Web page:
Alfa’s baby goes green

The MiTo is big on looks but lacks class where it counts, writes Paul Gover

Herald Sun - Motoring - - Road Test -

IF NEW cars sold only be­cause of the way they look the Alfa Romeo MiTo would be a show­room cham­pion. It com­petes in the baby-car class against a range of ri­vals, led by the Volk­swa­gen Polo and com­ing Audi A1, with a dis­tinc­tive style that shouts Italy and prom­ises some­thing spe­cial.

The QV model of the MiTo also comes with a break­through Fiat ‘‘Fire’’ en­gine that makes 125kW with bril­liant econ­omy and emis­sions.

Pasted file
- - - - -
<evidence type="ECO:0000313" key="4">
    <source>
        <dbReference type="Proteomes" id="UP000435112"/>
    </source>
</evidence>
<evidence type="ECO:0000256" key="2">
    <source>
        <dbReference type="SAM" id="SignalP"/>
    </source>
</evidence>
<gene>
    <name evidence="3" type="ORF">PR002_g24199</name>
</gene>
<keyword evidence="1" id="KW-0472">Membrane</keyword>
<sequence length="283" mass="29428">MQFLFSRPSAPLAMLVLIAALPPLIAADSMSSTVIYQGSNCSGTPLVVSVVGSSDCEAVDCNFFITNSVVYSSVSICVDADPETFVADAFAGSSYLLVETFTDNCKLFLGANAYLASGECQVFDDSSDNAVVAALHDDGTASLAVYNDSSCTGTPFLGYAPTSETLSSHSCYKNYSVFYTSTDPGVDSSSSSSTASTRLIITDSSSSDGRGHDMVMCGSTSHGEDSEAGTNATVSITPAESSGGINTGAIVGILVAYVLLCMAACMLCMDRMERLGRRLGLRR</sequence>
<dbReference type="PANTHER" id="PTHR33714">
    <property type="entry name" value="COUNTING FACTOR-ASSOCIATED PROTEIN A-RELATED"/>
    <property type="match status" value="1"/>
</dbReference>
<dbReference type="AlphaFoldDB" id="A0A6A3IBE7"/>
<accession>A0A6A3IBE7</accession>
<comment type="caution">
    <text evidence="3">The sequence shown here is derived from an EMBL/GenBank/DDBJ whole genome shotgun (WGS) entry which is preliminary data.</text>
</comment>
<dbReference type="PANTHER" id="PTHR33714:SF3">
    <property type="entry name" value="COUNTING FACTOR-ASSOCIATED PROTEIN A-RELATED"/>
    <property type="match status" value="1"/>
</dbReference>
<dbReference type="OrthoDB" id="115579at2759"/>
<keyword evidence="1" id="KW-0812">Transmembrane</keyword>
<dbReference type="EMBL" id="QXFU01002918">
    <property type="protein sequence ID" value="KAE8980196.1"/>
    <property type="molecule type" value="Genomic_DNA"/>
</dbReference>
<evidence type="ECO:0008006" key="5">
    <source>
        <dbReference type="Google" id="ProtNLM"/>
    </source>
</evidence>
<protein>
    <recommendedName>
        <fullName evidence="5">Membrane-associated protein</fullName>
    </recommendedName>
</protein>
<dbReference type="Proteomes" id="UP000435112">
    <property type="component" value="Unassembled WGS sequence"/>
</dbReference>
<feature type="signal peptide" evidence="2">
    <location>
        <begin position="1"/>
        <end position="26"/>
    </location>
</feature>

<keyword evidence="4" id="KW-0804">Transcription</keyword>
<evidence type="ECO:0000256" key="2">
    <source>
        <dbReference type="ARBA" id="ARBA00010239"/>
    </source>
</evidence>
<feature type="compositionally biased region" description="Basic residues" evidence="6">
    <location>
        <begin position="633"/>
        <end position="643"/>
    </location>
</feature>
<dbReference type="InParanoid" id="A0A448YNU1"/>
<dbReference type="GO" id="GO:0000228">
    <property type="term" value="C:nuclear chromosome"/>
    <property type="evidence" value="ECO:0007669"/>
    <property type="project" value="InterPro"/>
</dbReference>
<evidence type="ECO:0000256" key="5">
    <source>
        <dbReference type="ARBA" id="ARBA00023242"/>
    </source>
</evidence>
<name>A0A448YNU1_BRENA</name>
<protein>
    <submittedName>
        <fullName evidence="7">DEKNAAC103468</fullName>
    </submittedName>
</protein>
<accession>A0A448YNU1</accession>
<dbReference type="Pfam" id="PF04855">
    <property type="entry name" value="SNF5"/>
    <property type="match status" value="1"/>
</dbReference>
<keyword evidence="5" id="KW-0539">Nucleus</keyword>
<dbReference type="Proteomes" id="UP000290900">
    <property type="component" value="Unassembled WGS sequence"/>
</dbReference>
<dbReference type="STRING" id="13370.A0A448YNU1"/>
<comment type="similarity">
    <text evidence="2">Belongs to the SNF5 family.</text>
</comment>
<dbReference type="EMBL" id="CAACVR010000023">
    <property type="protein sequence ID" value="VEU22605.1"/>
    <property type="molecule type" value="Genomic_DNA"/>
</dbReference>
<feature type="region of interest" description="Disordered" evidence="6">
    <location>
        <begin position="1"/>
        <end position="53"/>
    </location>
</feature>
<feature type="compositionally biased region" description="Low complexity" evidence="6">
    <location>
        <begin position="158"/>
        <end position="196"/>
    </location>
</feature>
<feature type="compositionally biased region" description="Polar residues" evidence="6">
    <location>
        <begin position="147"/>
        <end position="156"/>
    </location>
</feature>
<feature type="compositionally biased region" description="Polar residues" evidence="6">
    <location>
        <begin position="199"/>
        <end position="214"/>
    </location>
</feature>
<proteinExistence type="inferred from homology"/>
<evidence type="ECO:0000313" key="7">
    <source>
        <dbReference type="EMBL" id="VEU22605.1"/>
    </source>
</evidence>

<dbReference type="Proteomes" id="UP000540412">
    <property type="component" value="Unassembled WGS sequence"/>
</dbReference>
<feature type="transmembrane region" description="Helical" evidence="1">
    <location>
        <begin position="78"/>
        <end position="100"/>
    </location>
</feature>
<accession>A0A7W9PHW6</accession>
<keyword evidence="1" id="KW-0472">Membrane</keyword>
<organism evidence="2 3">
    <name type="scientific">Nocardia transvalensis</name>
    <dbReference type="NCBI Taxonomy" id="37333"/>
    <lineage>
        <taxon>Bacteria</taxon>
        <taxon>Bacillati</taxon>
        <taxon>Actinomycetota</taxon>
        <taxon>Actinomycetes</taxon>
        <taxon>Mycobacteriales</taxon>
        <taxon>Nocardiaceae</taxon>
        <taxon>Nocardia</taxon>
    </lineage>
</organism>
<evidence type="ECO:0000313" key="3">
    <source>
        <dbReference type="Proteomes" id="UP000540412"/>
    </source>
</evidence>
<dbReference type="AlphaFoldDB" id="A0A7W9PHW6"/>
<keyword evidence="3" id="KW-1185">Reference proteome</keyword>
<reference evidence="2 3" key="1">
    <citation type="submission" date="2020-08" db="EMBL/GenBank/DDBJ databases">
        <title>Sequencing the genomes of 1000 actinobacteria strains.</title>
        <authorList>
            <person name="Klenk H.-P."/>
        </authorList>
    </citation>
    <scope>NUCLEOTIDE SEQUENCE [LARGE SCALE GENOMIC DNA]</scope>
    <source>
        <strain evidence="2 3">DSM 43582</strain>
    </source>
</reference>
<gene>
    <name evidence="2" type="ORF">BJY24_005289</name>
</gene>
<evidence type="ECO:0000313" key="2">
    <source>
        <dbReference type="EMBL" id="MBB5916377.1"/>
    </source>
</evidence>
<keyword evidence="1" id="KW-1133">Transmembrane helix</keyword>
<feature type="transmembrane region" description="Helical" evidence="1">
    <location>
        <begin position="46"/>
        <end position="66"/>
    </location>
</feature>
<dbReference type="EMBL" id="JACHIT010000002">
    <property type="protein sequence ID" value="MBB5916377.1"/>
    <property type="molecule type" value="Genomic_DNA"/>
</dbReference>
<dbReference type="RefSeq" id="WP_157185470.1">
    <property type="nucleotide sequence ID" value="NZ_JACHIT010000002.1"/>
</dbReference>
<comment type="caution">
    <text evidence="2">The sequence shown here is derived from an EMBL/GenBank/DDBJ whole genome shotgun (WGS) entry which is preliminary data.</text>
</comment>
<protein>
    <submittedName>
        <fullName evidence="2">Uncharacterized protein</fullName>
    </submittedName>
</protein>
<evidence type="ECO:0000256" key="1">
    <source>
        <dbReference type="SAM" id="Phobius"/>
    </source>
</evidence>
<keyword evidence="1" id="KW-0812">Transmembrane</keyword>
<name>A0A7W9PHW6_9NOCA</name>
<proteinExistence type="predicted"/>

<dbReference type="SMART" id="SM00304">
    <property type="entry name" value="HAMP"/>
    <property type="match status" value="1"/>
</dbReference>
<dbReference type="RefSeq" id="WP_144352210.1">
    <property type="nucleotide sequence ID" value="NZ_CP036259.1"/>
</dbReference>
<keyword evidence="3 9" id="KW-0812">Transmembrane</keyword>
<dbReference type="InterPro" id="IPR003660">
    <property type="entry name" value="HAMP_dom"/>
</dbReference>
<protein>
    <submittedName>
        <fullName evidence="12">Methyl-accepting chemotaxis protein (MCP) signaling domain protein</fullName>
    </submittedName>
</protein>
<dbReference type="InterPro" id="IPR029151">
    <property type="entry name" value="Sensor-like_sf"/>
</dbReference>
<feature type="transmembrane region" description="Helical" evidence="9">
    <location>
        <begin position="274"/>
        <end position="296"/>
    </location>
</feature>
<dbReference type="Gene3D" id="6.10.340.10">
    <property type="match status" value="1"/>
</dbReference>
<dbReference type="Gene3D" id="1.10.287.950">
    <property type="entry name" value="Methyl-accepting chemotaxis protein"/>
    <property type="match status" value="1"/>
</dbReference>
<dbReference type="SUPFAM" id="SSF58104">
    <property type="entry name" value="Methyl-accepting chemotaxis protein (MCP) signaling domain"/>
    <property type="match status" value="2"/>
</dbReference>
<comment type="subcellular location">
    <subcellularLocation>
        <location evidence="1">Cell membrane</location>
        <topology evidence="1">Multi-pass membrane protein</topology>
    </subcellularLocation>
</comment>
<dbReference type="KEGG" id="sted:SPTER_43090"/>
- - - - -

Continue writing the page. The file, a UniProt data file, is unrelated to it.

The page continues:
But the num­bers tell the story, with only 174 MiTo de­liv­er­ies made in Aus­tralia dur­ing the first nine months of this year. That com­pares with 674 for the Peu­geot 207 that leads the up­per price bracket of the baby class, though it is third be­hind the Fiat 500 on 265.

The rel­a­tively slow sales rate ex­plains a new two-model ap­proach and the loss of the pre­vi­ous starter car, with only 88kW.

Value

THE MiTo is now priced from $29,990 or $34,990 for the loaded QV, though it’s still pos­si­ble to jump over $40,000 on the road with the $2500 leather cabin, $1950 glass sun­roof, $1990 adap­tive sus­pen­sion and $790 metal­lic paint that are on the list of op­tional equip­ment.

The change was made to boost the car’s com­pet­i­tive­ness and cashes in some of the re­cent gains in the Aus­tralian ex­change rate. But it still makes the MiTo more costly than the

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